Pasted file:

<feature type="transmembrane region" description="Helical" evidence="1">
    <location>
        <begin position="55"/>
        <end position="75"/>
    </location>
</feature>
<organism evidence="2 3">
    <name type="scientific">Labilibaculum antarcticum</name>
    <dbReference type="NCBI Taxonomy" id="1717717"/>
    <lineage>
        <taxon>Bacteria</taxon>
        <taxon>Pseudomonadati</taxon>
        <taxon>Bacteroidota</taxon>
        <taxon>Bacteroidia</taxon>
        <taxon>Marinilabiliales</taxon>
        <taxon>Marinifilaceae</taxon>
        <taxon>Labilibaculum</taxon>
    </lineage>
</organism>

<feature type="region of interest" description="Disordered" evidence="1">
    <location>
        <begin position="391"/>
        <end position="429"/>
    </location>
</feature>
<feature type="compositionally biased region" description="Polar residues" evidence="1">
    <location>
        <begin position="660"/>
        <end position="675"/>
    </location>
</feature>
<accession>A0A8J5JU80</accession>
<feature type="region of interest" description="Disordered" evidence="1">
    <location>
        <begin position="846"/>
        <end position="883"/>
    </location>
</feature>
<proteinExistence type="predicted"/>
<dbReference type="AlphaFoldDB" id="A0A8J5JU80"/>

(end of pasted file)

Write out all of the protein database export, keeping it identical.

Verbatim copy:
<feature type="transmembrane region" description="Helical" evidence="1">
    <location>
        <begin position="55"/>
        <end position="75"/>
    </location>
</feature>
<organism evidence="2 3">
    <name type="scientific">Labilibaculum antarcticum</name>
    <dbReference type="NCBI Taxonomy" id="1717717"/>
    <lineage>
        <taxon>Bacteria</taxon>
        <taxon>Pseudomonadati</taxon>
        <taxon>Bacteroidota</taxon>
        <taxon>Bacteroidia</taxon>
        <taxon>Marinilabiliales</taxon>
        <taxon>Marinifilaceae</taxon>
        <taxon>Labilibaculum</taxon>
    </lineage>
</organism>

<feature type="region of interest" description="Disordered" evidence="1">
    <location>
        <begin position="391"/>
        <end position="429"/>
    </location>
</feature>
<feature type="compositionally biased region" description="Polar residues" evidence="1">
    <location>
        <begin position="660"/>
        <end position="675"/>
    </location>
</feature>
<accession>A0A8J5JU80</accession>
<feature type="region of interest" description="Disordered" evidence="1">
    <location>
        <begin position="846"/>
        <end position="883"/>
    </location>
</feature>
<proteinExistence type="predicted"/>
<dbReference type="AlphaFoldDB" id="A0A8J5JU80"/>